Senior IAS officer Pradeep Singh Kharola has assumed charge as the Chairman and Managing Director of Air India today. Kharola, a Karnataka cadre officer, replaced Rajiv Bansal. Bansal had served as the interim CMD for a little over three months. Kharola was the Managing Director of Bangalore Metro Rail Corporation Ltd. The change of guard at the helm of Air India also comes at a time when the government is in the process of finalising the modalities of the strategic disinvestment of the national carrier. In late August, then incumbent Ashwani Lohani, a 1980-batch Indian Railway Service of Mechanical Engineers officer, was posted back to his parent organisation as Chairman, Railway Board. Rajiv Bansal, a Nagaland cadre IAS officer, who is also additional secretary in the Petroleum Ministry, was appointed as interim AI chief. The formalities regarding Kharola’s relieving order from his current position in the Karnataka government were completed
Kharola is a 1985 batch Karnataka cadre Indian Administrative Service (IAS) officer.
Pradeep Singh Kharola hails from Dehradun, Uttarakhand. He was born on Spetember 15, 1961.
In 2015, Pradeep Singh Kharola was given additional charge of the post of additional chief secretary to tourism department, government of Karnataka.
Kharola held the post of the chairman of Karnataka Urban Infrastructure Development and Finance Corporation in 2013.
Kharola was managing director of Bangalore Metropolitan Transport Corporation when it was formed in 1997. He was also the managing director of the Karnataka State Road Transport Corporation. He was on Central deputation between 2001 and 2009 and on his return, he held, among others, the post of Principal Secretary to Chief Minister (Jagadish Shettar).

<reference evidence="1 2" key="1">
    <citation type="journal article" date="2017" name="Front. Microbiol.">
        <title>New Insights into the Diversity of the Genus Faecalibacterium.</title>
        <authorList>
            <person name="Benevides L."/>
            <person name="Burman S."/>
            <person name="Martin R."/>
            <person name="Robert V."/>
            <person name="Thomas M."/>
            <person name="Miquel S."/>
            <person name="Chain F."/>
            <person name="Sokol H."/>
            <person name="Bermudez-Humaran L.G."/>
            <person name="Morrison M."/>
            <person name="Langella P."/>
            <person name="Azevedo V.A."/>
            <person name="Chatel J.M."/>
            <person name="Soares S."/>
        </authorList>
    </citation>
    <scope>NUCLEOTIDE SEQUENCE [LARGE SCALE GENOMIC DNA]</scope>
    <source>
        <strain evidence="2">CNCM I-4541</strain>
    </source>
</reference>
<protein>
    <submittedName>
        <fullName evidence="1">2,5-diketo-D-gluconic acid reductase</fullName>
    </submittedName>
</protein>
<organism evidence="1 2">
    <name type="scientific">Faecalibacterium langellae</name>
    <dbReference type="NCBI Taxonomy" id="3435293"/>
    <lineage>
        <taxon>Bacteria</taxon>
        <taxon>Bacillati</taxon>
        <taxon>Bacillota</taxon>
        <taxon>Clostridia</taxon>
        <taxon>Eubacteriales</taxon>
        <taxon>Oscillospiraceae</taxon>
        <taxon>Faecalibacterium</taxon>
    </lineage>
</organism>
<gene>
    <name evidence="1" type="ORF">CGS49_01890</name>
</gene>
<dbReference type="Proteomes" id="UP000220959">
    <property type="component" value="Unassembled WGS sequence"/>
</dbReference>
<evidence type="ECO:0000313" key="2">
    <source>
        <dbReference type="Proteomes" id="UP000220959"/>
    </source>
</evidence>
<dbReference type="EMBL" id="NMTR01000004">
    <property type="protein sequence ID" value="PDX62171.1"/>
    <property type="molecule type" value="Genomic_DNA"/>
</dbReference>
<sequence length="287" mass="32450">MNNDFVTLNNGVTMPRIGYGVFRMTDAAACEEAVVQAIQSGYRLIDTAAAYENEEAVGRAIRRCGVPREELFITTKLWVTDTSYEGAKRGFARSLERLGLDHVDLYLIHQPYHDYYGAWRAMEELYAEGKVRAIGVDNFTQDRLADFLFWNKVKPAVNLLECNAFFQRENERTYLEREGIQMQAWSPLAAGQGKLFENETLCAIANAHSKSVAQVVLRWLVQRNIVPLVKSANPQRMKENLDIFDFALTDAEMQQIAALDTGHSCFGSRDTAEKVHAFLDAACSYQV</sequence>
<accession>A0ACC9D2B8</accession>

In 2008 Kharola wrote the article for Economic and Political Weekly, titled Urban Public Transport Systems: Are the Taxation Policies Congenial for Their Survival and Growth? This article analyses the different levies on the operation of buses in a city and also attempted to compare these in different states in the country.
Addressing a group of investors at the Invest Karnataka 2016 meet, He said “in many countries, including Honk Kong, metro stations are part of huge buildings. We too are contemplating to develop a similar commercial model for the next phases.”
In July 2017 Kharola replied to Kannada Development Authority’s letter asking to remove Hindi in Namma Metro sign boards, stating that it is inevitable to use Hindi in Metro boards, following the three-language formula.